As this article from Psych Central describes, addressing thought patterns could have greatly helped Saul’s deteriorating mental state. Of course, he had the added disadvantage of being rejected by the Lord and standing in the way of His next anointed. However, if Saul had received help for his uncontrollable brain back when the symptoms were fear and insecurity, perhaps Saul could have been a great king of Israel. At the least, his life might have been less tormented.

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Faith in Children's Literature: Method 2

Last Friday, we started talking about faith in children’s literature. We looked at allegory where the plot or characters of the story parallel a story in the Bible. This week, we’re delving into a related-but-different method: writing Biblical values into children’s literature.

Method 2: Biblical Values in Children’s Literature

And no, I’m not talking about the media’s definition of Christian values. True Christian values supersede political affiliations. As such, the Bible teaches us how to relate to each other and the world. We can reflect those concepts in the books we write for children without quoting Scripture to reach a wider audience. For example, we can teach the Good Samaritan’s compassion for his neighbor by telling a story of friendship between two children with very different backgrounds. This spreads God’s love and compassion without causing a fight between religious affiliations. And honestly, I think our world could use a little more compassion and peace.

While including Biblical values in “secular” stories sounds like allegory, there is one key difference. Allegory loosely follows the plot of the original story and parallels the new characters with Bible characters. In contrast, writing stories with Biblical values relates to theme. The characters and plot may be very different from any story in the Bible. However, the lesson the new characters learn can be found in the Bible.

Reading books while looking for the Biblical truth hidden in them is an eye-opening, awesome experience. It does, however, take effort, which means that non-believers won’t instantly convert to Christianity when they read your book. So, be aware you are writing for a different audience than your church’s kids’ ministry. This method is more about planting seeds than outright evangelism.

What do you think of basing books on Biblical values instead of addressing faith outright? Let me know in the comments! Stayed tuned next week as we wrap up this series with our last method!

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Poor Choices: Return to King Saul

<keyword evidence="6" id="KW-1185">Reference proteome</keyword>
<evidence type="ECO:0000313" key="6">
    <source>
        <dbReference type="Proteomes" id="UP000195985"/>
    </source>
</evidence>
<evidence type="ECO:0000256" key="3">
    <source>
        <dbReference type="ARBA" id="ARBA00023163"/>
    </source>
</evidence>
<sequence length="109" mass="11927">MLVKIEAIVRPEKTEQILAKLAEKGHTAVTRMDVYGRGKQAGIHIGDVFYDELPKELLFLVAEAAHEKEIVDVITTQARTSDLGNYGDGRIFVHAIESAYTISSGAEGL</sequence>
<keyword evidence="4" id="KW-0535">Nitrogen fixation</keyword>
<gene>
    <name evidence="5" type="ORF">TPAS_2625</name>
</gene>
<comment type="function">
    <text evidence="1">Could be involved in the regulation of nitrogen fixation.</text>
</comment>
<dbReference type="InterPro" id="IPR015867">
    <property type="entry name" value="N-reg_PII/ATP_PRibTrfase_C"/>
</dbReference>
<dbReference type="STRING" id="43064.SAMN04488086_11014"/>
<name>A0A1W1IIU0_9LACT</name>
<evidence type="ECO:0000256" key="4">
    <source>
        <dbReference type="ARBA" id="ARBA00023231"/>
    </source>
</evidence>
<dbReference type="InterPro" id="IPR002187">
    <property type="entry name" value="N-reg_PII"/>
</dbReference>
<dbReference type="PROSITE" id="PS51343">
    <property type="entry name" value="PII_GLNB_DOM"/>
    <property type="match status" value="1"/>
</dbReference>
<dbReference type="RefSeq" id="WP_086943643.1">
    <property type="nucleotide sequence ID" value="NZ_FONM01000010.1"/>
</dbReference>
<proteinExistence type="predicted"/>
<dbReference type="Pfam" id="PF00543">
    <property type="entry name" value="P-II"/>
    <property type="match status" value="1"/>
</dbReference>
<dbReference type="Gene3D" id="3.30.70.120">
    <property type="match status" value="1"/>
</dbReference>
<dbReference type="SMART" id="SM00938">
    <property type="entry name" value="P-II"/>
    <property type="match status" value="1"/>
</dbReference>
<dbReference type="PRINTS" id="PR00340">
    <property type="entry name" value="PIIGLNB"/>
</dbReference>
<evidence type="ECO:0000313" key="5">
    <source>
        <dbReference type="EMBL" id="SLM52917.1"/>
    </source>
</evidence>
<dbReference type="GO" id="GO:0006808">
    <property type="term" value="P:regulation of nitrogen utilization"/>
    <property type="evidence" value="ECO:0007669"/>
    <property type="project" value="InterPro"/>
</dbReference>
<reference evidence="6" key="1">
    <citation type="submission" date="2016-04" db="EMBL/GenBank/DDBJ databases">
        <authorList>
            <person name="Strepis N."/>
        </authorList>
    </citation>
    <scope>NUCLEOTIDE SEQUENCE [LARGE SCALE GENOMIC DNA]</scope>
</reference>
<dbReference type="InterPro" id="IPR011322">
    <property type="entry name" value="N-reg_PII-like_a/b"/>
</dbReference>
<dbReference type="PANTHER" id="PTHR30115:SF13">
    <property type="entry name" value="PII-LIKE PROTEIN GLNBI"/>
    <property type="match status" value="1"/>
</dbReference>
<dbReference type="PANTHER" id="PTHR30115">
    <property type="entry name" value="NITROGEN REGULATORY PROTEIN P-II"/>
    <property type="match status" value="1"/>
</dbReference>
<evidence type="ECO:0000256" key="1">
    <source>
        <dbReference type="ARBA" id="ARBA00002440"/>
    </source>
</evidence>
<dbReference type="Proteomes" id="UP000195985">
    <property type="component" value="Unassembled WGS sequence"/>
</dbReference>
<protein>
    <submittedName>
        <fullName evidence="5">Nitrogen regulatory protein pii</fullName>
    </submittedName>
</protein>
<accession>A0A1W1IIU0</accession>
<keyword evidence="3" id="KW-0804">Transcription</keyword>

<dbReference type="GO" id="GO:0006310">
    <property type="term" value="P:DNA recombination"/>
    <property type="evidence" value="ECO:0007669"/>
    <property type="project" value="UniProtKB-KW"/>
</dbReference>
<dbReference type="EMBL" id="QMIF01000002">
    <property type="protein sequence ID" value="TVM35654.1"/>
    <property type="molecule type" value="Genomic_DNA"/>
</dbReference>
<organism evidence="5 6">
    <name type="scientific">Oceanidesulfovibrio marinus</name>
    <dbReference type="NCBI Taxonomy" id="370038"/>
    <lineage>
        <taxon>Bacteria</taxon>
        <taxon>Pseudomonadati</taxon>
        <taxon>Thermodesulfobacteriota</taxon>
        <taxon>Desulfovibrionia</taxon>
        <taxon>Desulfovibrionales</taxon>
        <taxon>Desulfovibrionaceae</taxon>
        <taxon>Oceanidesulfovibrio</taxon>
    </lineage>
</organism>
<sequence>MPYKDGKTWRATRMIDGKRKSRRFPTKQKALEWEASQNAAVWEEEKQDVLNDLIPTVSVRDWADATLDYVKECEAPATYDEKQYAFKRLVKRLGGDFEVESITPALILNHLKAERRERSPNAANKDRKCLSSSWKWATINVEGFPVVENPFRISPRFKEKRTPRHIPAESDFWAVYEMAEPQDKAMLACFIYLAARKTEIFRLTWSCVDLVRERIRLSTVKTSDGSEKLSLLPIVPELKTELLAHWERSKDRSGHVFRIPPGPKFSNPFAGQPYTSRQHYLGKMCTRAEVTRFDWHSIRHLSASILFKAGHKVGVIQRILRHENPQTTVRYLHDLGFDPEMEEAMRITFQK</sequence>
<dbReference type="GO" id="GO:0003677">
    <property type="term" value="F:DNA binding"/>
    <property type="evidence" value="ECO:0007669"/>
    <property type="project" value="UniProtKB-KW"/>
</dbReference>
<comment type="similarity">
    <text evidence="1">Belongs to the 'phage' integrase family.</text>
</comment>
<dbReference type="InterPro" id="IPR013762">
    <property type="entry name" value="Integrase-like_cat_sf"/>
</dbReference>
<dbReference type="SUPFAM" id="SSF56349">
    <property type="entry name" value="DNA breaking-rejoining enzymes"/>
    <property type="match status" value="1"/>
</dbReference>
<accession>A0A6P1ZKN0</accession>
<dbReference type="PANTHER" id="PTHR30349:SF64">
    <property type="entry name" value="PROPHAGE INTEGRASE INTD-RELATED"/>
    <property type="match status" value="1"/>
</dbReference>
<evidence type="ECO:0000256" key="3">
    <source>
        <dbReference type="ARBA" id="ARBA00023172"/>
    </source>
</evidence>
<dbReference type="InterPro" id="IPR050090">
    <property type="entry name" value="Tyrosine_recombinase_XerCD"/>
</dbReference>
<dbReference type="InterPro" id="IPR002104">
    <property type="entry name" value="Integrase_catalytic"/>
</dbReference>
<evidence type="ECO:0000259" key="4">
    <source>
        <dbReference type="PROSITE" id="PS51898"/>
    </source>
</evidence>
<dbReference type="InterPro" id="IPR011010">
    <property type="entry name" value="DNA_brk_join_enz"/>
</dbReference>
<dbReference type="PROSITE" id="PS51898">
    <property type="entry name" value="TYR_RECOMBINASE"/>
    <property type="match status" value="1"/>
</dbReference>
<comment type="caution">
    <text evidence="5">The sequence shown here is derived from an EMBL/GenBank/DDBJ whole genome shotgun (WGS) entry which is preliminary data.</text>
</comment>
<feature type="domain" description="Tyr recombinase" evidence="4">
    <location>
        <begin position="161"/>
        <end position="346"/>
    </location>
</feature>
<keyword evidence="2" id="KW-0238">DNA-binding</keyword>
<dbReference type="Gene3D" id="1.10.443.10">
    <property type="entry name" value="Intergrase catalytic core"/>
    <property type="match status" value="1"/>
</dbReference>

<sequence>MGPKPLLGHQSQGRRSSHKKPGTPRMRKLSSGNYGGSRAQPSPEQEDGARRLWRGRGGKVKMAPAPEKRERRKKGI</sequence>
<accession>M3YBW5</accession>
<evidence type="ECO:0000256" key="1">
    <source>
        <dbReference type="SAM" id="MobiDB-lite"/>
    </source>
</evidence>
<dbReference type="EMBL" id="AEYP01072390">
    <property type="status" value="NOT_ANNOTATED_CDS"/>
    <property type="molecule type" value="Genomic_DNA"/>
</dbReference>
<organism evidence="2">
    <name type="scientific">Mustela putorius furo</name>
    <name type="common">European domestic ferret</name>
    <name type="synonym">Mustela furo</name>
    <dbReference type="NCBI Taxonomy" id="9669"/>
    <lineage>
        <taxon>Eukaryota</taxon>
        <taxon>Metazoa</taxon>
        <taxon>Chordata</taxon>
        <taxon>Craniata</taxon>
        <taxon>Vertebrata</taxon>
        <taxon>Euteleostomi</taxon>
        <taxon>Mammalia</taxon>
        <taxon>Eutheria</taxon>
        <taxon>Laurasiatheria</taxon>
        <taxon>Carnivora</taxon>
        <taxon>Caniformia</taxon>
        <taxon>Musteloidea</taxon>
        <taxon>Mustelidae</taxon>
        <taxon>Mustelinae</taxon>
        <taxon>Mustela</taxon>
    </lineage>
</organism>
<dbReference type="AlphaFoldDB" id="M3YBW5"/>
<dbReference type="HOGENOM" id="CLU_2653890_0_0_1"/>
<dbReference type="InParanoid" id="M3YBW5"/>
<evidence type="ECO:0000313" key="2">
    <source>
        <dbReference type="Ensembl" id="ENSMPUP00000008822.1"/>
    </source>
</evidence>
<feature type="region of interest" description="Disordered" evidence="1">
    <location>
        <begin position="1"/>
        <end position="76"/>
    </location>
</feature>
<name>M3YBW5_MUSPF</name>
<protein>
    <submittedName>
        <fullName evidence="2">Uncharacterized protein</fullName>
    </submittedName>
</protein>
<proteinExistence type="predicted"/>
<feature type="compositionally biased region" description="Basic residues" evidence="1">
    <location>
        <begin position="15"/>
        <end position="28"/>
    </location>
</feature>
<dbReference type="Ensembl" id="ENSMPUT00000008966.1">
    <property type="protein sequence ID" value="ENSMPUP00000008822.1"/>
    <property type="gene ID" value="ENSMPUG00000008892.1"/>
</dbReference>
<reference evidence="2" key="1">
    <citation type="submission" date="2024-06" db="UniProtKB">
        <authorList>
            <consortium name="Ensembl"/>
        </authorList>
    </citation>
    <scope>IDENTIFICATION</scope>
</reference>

On Monday, we started digging deeper into King Saul’s beginnings. We found that by not acknowledging his God-given role and authority, Saul set the stage for his own decline. Today, we’re looking at some of the poor choices Saul makes that further separates him from his true identity.

The Passage

Saul, however, was still at Gilgal, and all his troops were gripped with fear. He waited seven days for the appointed time that Samuel had set, but Samuel didn’t come to Gilgal, and the troops were deserting him. So Saul said, “Bring me the burnt offering and the fellowship offerings.” Then he offered the burnt offering.

1 Samuel 13:7b-9 CSB

Samuel said to Saul, “You have been foolish. You have not kept the command the LORD your God gave you. It was at this time that the LORD would have permanently established your reign over Israel, but now your reign will not endure. The LORD has found a man after his own heart, and the LORD has appointed him as ruler over his people, because you have not done what the LORD commanded.”

1 Samuel 13:13-14 CSB

Saul answered Samuel, “I have sinned. I have transgressed the LORD’s command and your words. Because I was afraid of the people, I obeyed them. Now therefore, please forgive my sin and return with me so I can worship the LORD.”

Samuel replied to Saul, “I will not return with you. Because you rejected the word of the LORD, the LORD has rejected you from being king over Israel.” When Samuel turned to go, Saul grabbed the corner of his robe, and it tore. Samuel said to him, “The LORD has torn the kingship of Israel away from you today and has given it to your neighbor who is better than you. Furthermore, the Eternal One of Israel does not lie or change his mind, for he is not man who changes his mind.”

1 Samuel 15:24-29 CSB

Poor Choices

Starting in 1 Samuel 13, Saul steps up to lead the twelve tribes of Israel. He quits avoiding his role. Rather dramatically, he unites the tribes by slicing up his ox and sending it to everyone as a warning if they don’t join him in battle. He pronounces a curse on anyone who eats before the Philistines are defeated, which winds up landing on his son’s head. When the time came to fight the Amalekites, Saul ignores the task to kill everything and avenge the injustice done when the Israelites left Egypt. Instead, he keeps the best of the possessions and imprisons the king.

Basically, Saul does a 180. His actions show his fear and insecurity. He still does not trust God or his God-given abilities to lead the people of Israel. This time, instead of hiding from the responsibility, Saul relies on intimidation to bring the people together. It’s the same negative perception of the world that plagued him when Samuel anointed him. Now, his fearful perception is strengthening, and Saul’s poor choices exacerbate the problem. His fears come true. God rejects him. His control of the tribes weakens.